To mark the 70th anniversary of Pan paperbacks, twenty classic Pan titles are being re-issued in homage to the golden age of paperback publishing and with new cover designs in brilliant technicolour.
Peter Benchley is one of my favourite authors of all time. His books explore the world around us; with many featuring the sea and more importantly the dangers that lurk on, beneath or near the water. His novel ‘Rummies’ was a fabulous book that broke the norm of his catalogue of work and endeared him more to my heart and proved he has the chops to cut it with the best writers out there, so if you get a chance check that out too.
But after seventy years of giving us an array of astounding fiction; Pan Macmillan decided to release some of their biggest titles for the consumption of all bibliophiles around the world and opening the eyes of a new audience who may not have read them the first time around. I was thrilled to see that they decided to include in their anniversary Peter Benchley’s ‘Jaws’.
I have to admit now that I am a huge fan of ‘Jaws’ I read it as a young boy, watched the film, which is one of my favourite films of all time (judge me for my film choices if you will, but for now we are talking about the book) – I think when I read the book as a child, it was a little lost on me, I didn’t fully understand the deeper context to which the book alludes to, I was more concerned that it didn’t follow the rhythms of the film, and in my adolescents thought the film was much better, a statement I had made countless times, but have since had to eat my words.
I re-read Jaws last year, and it blew me out of the water. I knew the story, knew the eccentric bunch of characters within, knew the ebb and flow of the story; but now I managed to see the sheer brilliance of Benchley’s work. One part of the book in particular that is strikingly different from the film adaptation is the relationship with Brody’s wife and Hooper; which is hardly touched upon in the film, but in the book it had me crying out with anger, had me enraged that she could be doing this to Brody – it left me resenting her and showcased Benchley’s ability to get right under your skin and to cause this type of reaction, shows the brilliance of his writing.
Benchley had the ability to give a personality to the shark, as strange as that sounds, it’s no mean feat to give a voice to an animal that doesn’t speak; the scenes where the shark is stalking, lurking or attacking people are exquisitely accomplished and help the reader gain an insight and feel something for the shark. You can’t help but be pulled into its quest and what it will do to survive. Benchley was an advocate for marine life and with ‘Jaws’ and his masterful execution of the story, helping the reader get into the mind and motives of the shark reveals that it is not just a mindless killing machine, but is a ferocious predator in its natural environment and will protect itself when called upon, so we should probably where we can stay out of its bloody way.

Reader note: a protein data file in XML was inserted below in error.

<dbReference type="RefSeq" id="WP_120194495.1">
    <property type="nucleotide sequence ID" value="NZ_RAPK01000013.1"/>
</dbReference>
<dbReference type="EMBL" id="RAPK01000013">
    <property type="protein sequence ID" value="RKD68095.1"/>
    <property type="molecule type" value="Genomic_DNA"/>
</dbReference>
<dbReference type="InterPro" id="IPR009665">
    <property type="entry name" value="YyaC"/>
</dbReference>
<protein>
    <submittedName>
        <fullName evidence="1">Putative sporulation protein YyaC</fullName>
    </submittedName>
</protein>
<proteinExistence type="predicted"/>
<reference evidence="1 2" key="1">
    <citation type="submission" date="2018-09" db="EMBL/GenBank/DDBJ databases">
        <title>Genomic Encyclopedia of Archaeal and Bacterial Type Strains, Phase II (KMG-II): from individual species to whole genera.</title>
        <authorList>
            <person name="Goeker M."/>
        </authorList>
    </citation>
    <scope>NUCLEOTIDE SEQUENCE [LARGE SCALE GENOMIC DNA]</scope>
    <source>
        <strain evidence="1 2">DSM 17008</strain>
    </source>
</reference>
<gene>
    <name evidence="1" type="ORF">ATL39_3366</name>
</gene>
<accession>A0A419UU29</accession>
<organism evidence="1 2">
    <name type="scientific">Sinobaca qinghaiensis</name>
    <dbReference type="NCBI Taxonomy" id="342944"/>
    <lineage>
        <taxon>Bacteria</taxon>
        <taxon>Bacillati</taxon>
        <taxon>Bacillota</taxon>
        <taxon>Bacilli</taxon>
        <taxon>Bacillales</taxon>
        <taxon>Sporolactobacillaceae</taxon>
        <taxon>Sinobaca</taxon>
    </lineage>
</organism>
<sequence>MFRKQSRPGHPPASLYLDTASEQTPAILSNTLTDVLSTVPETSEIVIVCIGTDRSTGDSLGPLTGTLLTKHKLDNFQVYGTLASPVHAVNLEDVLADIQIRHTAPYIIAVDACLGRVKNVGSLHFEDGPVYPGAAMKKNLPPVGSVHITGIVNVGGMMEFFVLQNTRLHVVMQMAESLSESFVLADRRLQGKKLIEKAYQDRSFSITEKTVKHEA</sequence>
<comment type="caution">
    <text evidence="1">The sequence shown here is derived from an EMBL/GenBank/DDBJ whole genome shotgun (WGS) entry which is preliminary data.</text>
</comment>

When getting the new edition of ‘Jaws’ from Pans seventieth anniversary I was thrilled to see this iconic book, given the credit it deserves with another striking book cover to add to its burgeoning catalogue of eye catching designs. The re-design leans heavily on the original cover; with its iconic bright blue sea and red title. But gone is the rampaging rising shark and distressed swimmer and in a stroke of minimalistic genius all that can be seen of the ferocious beast is a small blue fin coming out of the water and encroaching on the W in Jaws.
If you have never read Jaws before, what the hell have you been doing! I’m kidding. Honestly. But if you haven’t read Jaws before I would highly recommend purchasing a copy of this new edition from Pan Macmillan – not only is it a classy re-design, the book itself is a phenomenal piece of writing in my humble opinion. Also those who may have already read ‘Jaws’ why not dig further into this fabulous writers works.
Also check out the other brilliant titles that have been given a face-lift with Pans Seventieth Anniversary editions here.
Jaws is published by Pan Macmillan and you can purchase a copy here.
Peter Bradford Benchley (May 8, 1940 – February 11, 2006) was an American author and screenwriter. He is known for the bestselling novel Jaws and co-wrote its subsequent film adaptation with Carl Gottlieb. Several more of his works were also adapted for cinema, including The Deep, The Island, Beast, and White Shark.
Later in life, Benchley came to regret writing such sensationalist literature about sharks, which he felt encouraged excessive fear and unnecessary culls of such an important predator in ocean ecosystems and became an outspoken advocate for marine conservation.
Reviewed by Ross Jeffery
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